But because many students, myself included, consider the campus their home away from home, the higher-ups are looking to upgrade those smaller halls. But perhaps more important than those upgrades, the biggest project of them all is a brand new residence hall that is looking to house over 600 students.

A 3D model of the new hall, located next to the Student Center parking lot.

The project isn’t going to be only a few million dollars. I know, “only a few million” is, in reality, a lot of money. The new residence hall’s projected cost, however, dwarfs a few million, coming in at an estimated $82 million for a building of 220 thousand square feet.

In comparison to previous years, that’s a lot, for lack of a better phrase. Based on the 20th Annual Residence Hall Construction Report, which recorded the 2008-2009 academic year,  from the American School & University, the $82 million for 220 thousand square feet is almost $50 million more than the average residence hall around the nation (Check out the table below).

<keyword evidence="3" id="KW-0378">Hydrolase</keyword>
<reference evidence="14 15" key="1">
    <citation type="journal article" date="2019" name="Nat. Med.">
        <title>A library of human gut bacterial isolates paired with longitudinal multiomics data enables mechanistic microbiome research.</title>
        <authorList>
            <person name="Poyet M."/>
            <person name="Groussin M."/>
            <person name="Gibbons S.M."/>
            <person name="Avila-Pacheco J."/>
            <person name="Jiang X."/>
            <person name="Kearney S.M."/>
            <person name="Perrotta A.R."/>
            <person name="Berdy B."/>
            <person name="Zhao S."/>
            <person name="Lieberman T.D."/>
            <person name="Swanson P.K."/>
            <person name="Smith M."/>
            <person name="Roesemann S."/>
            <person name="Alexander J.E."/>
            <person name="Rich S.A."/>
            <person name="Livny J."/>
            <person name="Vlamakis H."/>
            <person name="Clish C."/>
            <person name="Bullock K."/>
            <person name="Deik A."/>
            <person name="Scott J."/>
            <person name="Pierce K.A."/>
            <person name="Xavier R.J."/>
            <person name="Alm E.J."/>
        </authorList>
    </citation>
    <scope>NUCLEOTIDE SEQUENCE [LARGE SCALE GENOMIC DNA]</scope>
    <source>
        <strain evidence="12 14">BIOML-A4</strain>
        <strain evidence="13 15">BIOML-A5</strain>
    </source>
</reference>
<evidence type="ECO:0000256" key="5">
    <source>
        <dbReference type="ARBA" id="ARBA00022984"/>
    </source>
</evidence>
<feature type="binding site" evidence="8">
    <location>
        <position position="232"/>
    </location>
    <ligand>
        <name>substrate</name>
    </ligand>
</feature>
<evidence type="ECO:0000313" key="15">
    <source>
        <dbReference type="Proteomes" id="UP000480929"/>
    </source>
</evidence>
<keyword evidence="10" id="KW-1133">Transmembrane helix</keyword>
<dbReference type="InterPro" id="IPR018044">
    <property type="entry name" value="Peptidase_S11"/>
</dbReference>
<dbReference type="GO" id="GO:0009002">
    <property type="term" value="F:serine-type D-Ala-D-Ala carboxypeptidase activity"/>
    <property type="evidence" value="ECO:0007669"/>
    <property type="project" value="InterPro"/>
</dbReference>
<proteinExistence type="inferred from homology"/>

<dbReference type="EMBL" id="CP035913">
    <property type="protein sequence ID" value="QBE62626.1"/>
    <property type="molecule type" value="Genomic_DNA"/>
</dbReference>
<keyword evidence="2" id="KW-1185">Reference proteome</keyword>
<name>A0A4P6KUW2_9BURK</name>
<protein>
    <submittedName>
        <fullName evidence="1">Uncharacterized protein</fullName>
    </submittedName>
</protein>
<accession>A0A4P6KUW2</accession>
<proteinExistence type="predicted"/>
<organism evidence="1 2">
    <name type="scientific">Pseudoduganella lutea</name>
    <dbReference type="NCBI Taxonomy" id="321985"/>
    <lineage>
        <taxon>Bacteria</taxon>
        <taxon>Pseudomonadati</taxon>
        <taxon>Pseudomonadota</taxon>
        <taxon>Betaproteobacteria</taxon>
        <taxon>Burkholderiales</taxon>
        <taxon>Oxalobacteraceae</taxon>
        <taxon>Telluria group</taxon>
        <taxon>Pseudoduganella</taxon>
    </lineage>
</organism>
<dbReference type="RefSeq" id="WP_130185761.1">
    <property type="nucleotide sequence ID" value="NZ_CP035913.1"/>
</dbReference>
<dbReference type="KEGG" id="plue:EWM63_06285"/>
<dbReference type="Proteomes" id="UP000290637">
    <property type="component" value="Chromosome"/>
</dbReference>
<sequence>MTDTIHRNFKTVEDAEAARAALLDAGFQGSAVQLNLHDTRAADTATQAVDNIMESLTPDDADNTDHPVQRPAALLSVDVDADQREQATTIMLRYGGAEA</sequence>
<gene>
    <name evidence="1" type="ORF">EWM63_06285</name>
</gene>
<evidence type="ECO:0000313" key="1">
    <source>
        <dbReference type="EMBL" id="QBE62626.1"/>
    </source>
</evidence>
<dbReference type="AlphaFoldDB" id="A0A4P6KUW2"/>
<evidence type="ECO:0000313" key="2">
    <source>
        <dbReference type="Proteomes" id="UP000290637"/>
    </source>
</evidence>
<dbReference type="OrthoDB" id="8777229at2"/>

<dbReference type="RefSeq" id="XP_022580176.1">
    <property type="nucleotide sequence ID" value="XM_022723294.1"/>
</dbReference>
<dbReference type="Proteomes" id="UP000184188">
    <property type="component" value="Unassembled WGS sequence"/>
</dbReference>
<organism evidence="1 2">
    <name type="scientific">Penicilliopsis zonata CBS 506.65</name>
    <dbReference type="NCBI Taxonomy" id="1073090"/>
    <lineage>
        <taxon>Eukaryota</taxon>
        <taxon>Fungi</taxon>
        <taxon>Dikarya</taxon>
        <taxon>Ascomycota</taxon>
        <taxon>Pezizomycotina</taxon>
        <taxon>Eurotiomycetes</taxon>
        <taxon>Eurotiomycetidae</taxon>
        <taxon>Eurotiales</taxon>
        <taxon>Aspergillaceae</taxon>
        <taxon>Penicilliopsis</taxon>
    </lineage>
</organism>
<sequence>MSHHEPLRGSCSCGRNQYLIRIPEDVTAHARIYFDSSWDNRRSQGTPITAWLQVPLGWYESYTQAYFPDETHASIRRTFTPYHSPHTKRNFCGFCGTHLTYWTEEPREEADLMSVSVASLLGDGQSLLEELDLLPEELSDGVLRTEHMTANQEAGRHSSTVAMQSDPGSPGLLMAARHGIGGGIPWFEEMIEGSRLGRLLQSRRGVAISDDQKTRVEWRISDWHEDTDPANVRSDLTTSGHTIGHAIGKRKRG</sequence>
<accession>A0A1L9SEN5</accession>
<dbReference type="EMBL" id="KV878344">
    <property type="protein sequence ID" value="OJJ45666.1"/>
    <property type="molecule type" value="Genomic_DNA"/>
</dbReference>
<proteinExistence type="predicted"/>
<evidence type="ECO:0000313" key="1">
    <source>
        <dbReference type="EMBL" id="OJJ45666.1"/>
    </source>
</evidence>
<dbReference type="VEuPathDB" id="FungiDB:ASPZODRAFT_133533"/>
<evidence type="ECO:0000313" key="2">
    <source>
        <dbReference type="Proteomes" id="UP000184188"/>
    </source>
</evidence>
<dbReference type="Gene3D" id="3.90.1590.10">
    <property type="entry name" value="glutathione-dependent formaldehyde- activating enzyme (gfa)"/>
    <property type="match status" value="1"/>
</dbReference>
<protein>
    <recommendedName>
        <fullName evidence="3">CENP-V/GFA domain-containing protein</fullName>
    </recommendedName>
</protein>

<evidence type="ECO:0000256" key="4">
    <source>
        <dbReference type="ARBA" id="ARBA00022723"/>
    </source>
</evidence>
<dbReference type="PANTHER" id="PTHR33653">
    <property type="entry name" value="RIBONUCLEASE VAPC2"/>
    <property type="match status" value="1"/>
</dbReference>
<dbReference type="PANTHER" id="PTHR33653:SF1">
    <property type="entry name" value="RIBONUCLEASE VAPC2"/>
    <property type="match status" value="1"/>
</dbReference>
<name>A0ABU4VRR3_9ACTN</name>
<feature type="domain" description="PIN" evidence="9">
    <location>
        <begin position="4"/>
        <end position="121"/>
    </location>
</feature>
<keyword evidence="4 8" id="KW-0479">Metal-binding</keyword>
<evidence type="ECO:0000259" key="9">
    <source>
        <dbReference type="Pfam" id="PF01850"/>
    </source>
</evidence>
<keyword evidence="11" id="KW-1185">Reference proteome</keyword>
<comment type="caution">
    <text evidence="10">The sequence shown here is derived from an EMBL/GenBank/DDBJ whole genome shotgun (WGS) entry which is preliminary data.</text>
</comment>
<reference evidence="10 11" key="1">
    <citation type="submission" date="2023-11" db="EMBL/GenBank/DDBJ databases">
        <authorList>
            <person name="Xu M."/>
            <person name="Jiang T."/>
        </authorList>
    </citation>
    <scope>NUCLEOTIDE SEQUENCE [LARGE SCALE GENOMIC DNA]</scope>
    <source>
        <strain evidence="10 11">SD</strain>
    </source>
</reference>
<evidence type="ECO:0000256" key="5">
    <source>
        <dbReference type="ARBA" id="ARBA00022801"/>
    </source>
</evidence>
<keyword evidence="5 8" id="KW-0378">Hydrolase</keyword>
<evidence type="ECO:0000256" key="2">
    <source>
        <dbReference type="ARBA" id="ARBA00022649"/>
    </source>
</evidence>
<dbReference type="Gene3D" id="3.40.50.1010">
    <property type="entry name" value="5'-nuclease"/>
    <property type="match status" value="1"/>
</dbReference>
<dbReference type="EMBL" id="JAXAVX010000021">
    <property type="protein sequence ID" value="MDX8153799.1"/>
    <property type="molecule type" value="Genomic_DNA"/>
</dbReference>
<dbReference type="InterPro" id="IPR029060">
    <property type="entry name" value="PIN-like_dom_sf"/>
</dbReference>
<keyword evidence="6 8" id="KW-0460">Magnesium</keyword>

Variable Median Average
Cost ($ millions) $8.5 $13.5
Size (Sq. Ft.) 60,000 80,627
Residents 242 279
Cost/Sq. Ft. $142 $167
Sq. Ft./Resident 248 289
Cost/Resident $35,124 $48,387

 

Even with that amazing amount of cash potentially going into the project, Jean Alicandro, Director of Residence Life at Central, talked about the new hall, which is currently unnamed, with high hopes:

“Several years into being filled to capacity, the building should probably pay for itself. And I’m sure that will be in under ten years. It will also create positive public relations with prospective students and their parents due to the fact that at this point in time, we have a waiting list for housing students. Because we use every space possible on campus, we’re hoping that a new residence hall will change this.”